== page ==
Director Fred Schepisi gives “Plenty,” which opens Thursday at Mann’s National, Westwood, a surface as cool and as opaque as pewter. But be a little patient: What builds beneath this quiet exterior, shot through with dark wit, is a haunting examination of the price that romantic idealism can exact.
As the film’s flawed heroine, Meryl Streep gives the most beautifully modulated performance of her career. It’s not her showiest--that would still have to be the dazzling extremes of “Sophie’s Choice.” As the willful, dangerous, fascinating Susan Traherne, Streep’s work is rich and complex. (It’s also, for the first time, completely free of her trademark mannerisms--the self-deprecating nervousness; the hand snaking nervously through her hair--and all the stronger for it.)
Brave but unstable and too coruscatingly perceptive for her (or anyone else’s) own good, Susan Traherne is no picnic. She will not compromise by one iota the ideals she forged as a British courier in occupied France during World War II. After the war she wants two things from life: laughter and a sense of purpose. What she finds are meaningless jobs at the stuffy fringes of the diplomatic corps and at an ad agency shooting TV dog-food commercials. Susan’s reaction to her growing sense of alienation and frustration is full-tilt guerrilla warfare against Them.
In David Hare’s original play, reviewers pointed to the deeply unsympathetic quality of Susan Traherne. In the film, which Hare adapted, Susan is still horrifyingly destructive to at least two quite decent men (Charles Dance as her long-suffering diplomat husband and Sting, whom she wants only sexually and specifically). But Schepisi lets Streep make Susan less of a shrew than the defender of an impossible faith. Her awful alienation by the film’s end has a truly tragic dimension.
That may come from the deepening of the play itself, which had been called “distant and disillusioned.” Exquisitely beautiful and intelligent, “Plenty” now also seems measurably warmer. Hare, working for producers Edward Pressman and Joseph Papp, has been daring in his screenplay, although he has kept the skeleton of the play intact. It still follows Susan (and, not coincidentally, the spiraling fortunes of England itself) from 1943 to 1962, with a final scene set again in France just at the war’s end.
Manipulating the play like an accordion, Hare has pushed in or expanded, giving it sonorities and fullnesses here, eliminating characters there. His greatest strengthening comes in the crucial liaison that opens the film, a brief sexual encounter between the impassioned, frightened young Susan and an anonymous fellow British freedom fighter (Sam Neill) who has just parachuted out of a crippled plane into German-occupied France. Their hot and almost wordless moments together become, in Susan’s mind, a high point of glory.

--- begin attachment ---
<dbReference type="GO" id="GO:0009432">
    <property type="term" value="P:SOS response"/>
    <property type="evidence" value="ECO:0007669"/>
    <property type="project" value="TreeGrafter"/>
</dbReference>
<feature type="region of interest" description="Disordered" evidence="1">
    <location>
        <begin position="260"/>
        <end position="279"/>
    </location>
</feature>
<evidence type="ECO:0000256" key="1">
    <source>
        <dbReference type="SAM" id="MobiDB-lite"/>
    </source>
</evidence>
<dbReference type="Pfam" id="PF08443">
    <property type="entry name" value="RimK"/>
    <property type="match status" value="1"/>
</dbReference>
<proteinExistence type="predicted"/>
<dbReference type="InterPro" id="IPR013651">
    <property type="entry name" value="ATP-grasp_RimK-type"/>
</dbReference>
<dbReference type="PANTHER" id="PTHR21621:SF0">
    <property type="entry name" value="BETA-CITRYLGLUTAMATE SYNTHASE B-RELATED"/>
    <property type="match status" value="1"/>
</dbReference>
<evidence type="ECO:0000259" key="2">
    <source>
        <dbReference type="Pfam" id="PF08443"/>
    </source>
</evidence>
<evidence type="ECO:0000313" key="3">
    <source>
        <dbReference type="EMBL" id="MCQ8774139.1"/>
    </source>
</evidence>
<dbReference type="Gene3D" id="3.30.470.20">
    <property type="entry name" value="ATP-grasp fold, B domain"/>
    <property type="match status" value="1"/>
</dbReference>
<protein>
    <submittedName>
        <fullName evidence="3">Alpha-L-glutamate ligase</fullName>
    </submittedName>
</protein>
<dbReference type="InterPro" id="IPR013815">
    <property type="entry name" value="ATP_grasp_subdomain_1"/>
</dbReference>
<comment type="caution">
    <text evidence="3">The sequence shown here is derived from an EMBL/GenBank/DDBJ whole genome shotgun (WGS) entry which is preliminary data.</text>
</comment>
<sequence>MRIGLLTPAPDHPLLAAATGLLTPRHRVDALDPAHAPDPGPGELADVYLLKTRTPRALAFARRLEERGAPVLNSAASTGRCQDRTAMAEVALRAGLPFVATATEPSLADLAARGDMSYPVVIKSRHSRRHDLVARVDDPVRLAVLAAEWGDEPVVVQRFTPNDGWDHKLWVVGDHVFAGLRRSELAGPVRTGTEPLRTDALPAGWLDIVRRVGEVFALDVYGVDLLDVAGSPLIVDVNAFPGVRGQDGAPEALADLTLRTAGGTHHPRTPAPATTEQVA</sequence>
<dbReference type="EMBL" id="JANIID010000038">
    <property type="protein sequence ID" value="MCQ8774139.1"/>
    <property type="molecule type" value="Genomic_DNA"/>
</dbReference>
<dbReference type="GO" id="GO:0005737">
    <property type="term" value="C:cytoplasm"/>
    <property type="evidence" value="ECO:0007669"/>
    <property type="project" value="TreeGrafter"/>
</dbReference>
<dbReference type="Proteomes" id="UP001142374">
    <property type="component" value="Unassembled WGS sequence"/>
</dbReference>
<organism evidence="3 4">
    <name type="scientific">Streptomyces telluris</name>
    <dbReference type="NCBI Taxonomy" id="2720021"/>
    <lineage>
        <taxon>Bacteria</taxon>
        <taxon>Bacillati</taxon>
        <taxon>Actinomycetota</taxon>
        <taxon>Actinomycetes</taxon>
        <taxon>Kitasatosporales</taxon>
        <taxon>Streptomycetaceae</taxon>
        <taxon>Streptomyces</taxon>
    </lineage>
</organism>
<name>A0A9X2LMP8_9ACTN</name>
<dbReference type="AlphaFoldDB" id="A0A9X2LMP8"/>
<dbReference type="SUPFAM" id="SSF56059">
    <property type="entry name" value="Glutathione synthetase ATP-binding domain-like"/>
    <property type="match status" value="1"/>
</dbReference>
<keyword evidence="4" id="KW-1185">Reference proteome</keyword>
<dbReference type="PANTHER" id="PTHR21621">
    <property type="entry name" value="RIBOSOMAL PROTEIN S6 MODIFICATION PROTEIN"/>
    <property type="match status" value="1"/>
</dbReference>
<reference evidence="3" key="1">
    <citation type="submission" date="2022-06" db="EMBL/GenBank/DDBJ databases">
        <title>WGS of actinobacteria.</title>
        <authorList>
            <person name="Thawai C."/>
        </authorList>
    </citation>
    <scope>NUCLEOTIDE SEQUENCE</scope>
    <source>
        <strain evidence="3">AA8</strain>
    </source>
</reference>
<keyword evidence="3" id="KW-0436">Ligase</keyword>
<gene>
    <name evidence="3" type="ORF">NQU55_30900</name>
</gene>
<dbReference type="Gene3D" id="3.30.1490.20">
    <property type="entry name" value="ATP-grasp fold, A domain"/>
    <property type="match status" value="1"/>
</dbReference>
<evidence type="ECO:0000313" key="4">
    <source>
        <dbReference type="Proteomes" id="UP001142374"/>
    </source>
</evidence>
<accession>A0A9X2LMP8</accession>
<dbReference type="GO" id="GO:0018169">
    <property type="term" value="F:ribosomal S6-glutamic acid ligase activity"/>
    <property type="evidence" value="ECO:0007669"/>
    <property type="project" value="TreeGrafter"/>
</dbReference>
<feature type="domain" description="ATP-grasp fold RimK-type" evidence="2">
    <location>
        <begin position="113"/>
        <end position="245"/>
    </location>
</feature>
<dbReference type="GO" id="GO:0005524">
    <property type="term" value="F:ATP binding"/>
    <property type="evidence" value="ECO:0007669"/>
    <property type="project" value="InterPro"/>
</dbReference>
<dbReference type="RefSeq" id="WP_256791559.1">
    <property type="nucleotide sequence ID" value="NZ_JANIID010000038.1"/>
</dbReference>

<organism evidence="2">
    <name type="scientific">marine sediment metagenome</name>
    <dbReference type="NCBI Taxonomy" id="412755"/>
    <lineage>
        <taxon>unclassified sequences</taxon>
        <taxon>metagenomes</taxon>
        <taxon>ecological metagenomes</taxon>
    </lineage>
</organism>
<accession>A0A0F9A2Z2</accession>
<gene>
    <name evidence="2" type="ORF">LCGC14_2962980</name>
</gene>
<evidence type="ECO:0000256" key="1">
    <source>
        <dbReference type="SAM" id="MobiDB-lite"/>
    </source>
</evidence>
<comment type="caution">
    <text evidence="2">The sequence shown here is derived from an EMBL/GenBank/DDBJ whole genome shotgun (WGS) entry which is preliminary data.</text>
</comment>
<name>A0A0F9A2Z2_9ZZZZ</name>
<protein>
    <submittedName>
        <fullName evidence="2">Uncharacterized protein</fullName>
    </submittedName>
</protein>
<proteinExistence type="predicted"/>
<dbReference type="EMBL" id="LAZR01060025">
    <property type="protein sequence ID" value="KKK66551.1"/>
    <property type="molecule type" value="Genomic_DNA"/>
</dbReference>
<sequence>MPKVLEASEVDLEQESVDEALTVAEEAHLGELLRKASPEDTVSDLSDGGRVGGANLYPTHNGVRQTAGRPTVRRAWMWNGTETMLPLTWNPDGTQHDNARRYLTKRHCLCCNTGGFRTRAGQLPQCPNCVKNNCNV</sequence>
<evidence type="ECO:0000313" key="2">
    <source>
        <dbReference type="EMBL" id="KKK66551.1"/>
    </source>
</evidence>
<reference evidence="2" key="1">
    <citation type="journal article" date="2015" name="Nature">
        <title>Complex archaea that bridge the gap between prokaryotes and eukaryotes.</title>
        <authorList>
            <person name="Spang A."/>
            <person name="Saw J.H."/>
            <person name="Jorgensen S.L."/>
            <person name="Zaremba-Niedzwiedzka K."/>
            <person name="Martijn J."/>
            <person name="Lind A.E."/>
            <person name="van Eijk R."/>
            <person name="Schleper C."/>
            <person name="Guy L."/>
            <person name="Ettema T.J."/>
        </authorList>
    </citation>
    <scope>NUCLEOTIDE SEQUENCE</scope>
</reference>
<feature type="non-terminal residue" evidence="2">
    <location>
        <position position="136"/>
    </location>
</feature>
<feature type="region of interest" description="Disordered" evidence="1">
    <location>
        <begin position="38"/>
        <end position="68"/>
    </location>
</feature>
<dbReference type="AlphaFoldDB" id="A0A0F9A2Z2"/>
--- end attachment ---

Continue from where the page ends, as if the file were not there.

This pivotal scene is only improved on film. We see that pinkly glowing “mackerel sky” that will haunt her memories as we plunge with her into the postwar decades.Susan’s irrepressible friend Alice Park, whose gift is not just for home-wrecking but for deep friendship, is played by young British singer/comedienne Tracey Ullman who is superb. Alice cannot be simply a wry, wisecracking “bohemian"; there must be enormous reserves of empathy as well as canniness behind those round eyes. Ullman’s performance suggests all those dimensions.
In “Plenty’s” great set-piece role as Sir Leonard Darwin, the mordantly glittering ex-ambassador whom Susan tardily comes to admire, is John Gielgud at the very top of his form. The result is one of the most explosively hilarious scenes in recent memory: Susan’s “diplomatic” dinner party during the Suez crisis, in which Gielgud must fend off both a relentlessly avid Burmese undersecretary and the cheerfully dangerous Susan, fulminating over the political situation.
Dance (who played Guy Perron in “The Jewel in the Crown”) is fine but, with the exception of his last scene, he must be less than charismatic; the role requires that he lose some of the spark that endears him to us initially. Sting, whose character makes the disastrous mistake of falling in love when lust was all that was required, is splendid in a brief appearance, as is Sam Neill. Ian McKellen is exceptional as the foreign secretary to whom Streep appeals to hear what she very well already knows: that her husband’s career is being downgraded as a result of her lifelong lack of discretion.
Just a little underneath the surface of “Plenty” is anger, cloaked at times in irony, at the worst of British qualities. “Irony is central to English humor,” David Hare wrote in his performance notes, “and as a people we are cruel to each other, but always quietly.” What quiet, hypnotic, “civilized” cruelty “Plenty” observes, and how faultlessly.